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These are answers submitted by vv

rad:=u -> `*`(op(map( z->op(1,z),factors(u)[2])));


If _C1 is constant just use _C1 instead of _C1(t).

If _C1(t) etc are already in an expression, use

subs( [_C1(t)=_C1, _C2(t)=_C2, _C3(t)=C3], expr);

You shoud not write in the Program Files directory.
Put your library in a directory where you have write permission. It will work.


local f;
  f:=proc(x,L) local t; member(x,L,t); t end;

# it works for nondistinct elements, provided that {op(L2)} subset {op(L1)}  (of course)
L1:=[a,b,a,a]; L2:=[b,b,b,a];

{op(L2)} subset {op(L1)};
                          [2, 2, 2, 1]
                   [b, b, b, a], [b, b, b, a]

It seems that you want to approach Riemann hypothesis using Maple. :-)

Mathematica seems to have a much better algorithm to approximate Zeta(z) for a large |z|.

Maple computes Zeta(0.6+I*1000000) very slowly (many seconds!). Other CAS-es even refuse to approximate.
It would be interesting to know the algorithm used by Mathematica and its robustness.


The probability of having 0 branch breakings after 40 steps is

1-(1-0.02)^40 = 0.5542995960 (> 1/2)

If you want a simulation to compute the number of branch breaking, you should run your code N times (in a loop) and compute the average number of breaks. (N = 10000 or something).




Replace Flux by

J:=Flux(vv, Sphere(<0,0,0>, r), inert);

to see the integral.

Maple cannot compute it as it is. But if you change the order of integration (theta first, then phi)
(by hand or using IntegrationTools) ==>

Maybe in the near future Maple will do this automatically.


Yes, the LaTeX export is hard to edit.

I use only the latex(...) command  and paste the output in the .tex file. It also must be edited because it looks worse than the Maple output.
It is also possible redirect latex(...) to a file, see ?latex


uu:=pds:-value(u(x,t), output=procedurelist);
vv:=pds1:-value(v(x,t), output=procedurelist);
plot( [ 'log(rhs(uu(1,t)[3]))', 'log(rhs(vv(1,t)[3]))', t=0..1]);

Maple has commands for Sturm polynomials.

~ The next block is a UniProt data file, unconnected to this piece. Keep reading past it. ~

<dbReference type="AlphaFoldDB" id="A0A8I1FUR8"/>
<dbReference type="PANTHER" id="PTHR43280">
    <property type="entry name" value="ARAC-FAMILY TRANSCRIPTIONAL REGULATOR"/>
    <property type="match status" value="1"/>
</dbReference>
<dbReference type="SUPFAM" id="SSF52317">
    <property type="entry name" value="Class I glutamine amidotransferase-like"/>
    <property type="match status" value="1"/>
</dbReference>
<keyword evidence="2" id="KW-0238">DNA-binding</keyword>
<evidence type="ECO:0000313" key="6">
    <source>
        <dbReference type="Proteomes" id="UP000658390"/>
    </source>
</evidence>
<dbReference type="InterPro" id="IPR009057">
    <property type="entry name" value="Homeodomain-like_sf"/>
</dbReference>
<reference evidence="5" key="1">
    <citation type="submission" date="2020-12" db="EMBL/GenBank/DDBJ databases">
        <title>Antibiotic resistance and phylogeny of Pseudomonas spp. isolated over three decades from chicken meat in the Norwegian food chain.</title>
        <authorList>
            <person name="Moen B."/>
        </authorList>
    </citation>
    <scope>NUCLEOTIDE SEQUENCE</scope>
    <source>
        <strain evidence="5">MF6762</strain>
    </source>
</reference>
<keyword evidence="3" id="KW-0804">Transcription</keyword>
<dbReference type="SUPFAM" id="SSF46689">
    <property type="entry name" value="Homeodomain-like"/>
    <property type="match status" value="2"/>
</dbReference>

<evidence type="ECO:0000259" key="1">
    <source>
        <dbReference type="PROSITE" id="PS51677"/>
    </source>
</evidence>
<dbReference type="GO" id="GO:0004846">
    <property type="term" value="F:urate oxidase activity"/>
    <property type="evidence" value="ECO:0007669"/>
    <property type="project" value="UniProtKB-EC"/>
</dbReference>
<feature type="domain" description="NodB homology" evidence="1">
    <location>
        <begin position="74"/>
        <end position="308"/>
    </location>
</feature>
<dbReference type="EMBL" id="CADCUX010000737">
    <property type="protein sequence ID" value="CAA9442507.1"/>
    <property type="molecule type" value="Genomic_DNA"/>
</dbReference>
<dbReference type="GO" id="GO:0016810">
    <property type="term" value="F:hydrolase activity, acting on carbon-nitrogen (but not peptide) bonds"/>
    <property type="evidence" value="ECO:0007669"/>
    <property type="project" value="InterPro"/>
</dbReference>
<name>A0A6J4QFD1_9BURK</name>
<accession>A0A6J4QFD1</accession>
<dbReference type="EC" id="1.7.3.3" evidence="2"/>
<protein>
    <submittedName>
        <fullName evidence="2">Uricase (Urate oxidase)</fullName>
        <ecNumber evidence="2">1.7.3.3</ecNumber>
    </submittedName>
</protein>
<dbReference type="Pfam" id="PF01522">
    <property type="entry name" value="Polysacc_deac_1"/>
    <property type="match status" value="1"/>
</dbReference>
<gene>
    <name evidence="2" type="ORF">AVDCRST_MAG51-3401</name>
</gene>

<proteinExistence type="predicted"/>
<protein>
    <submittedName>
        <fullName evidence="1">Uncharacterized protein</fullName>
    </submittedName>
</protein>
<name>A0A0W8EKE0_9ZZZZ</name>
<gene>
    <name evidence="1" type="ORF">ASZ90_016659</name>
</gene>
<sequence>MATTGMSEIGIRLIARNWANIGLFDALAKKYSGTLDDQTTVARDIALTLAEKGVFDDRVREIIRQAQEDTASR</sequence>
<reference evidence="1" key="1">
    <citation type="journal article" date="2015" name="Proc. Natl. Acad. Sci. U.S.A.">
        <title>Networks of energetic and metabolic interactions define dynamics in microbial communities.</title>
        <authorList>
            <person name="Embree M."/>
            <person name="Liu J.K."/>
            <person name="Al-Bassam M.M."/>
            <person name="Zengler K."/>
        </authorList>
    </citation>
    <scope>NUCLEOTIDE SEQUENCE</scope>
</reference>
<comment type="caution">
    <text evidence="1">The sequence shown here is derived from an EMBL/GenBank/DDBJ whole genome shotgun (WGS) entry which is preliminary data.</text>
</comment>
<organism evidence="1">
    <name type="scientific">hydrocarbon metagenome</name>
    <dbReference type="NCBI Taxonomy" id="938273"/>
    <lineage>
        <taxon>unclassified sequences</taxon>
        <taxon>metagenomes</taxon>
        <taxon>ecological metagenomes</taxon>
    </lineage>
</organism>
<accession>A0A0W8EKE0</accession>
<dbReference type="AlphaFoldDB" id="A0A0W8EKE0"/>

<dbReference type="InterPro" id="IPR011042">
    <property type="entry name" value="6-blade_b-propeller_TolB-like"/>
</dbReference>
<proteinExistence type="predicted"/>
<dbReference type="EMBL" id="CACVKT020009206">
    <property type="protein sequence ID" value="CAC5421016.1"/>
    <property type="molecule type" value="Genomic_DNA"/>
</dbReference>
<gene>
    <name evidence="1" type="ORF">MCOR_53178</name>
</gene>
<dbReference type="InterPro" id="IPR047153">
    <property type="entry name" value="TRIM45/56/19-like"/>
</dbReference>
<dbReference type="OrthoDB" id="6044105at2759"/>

P :=x^6-4*x^3+x-2:

ss:=sturmseq(P, x);

sturm(ss,x,-3,3); #number of roots in (-3,3]


You can inspect the source code, e.g.:



It also has the command


for isolating the real roots (based on Descartes' rule instead of Sturm).



co:=coeffs(p1-p2, [ln(E),ln(K),ln(L)]);

seq(u_=0, u_=[co]);

D(F) is the derivative function of F. For example, for F = sin, D(F) equals cos.

If you define an explicit function such as

F := sin


F:= x -> x^10;

and execute again your definition, the derivatives will be computed effectively.

BTW, subs is superfluous.

for m from 0 to n do
end do;

(I would not write such formulas in 2D math, but maybe I am too old).


This is THE ART GALLERY problem invented by the well known mathematician Victor Klee in 1973:

Find the fewest number of (stationary) guards needed to protect a polygonal gallery.

The following theorem is known.

To cover a polygon with n vertices, floor(n/3) guards are needed for some polygons, and sufficient for all of them.

This particular configuration could be solved with some combinatorics and a series of simplex-es.
If I remember correctly, a general algorithm for the minimal number of guards does not exist for the moment.

[attachment deleted]

It seems that there is a bug in plottools:-`transform/object`

I have included the altered procedure [one line only] in the startup code of the attached worksheet

(Maple 2015).


Edit: it's line 20, from

     outdim := nops(t);


     if [t]<>[] then outdim := nops(t) end if;

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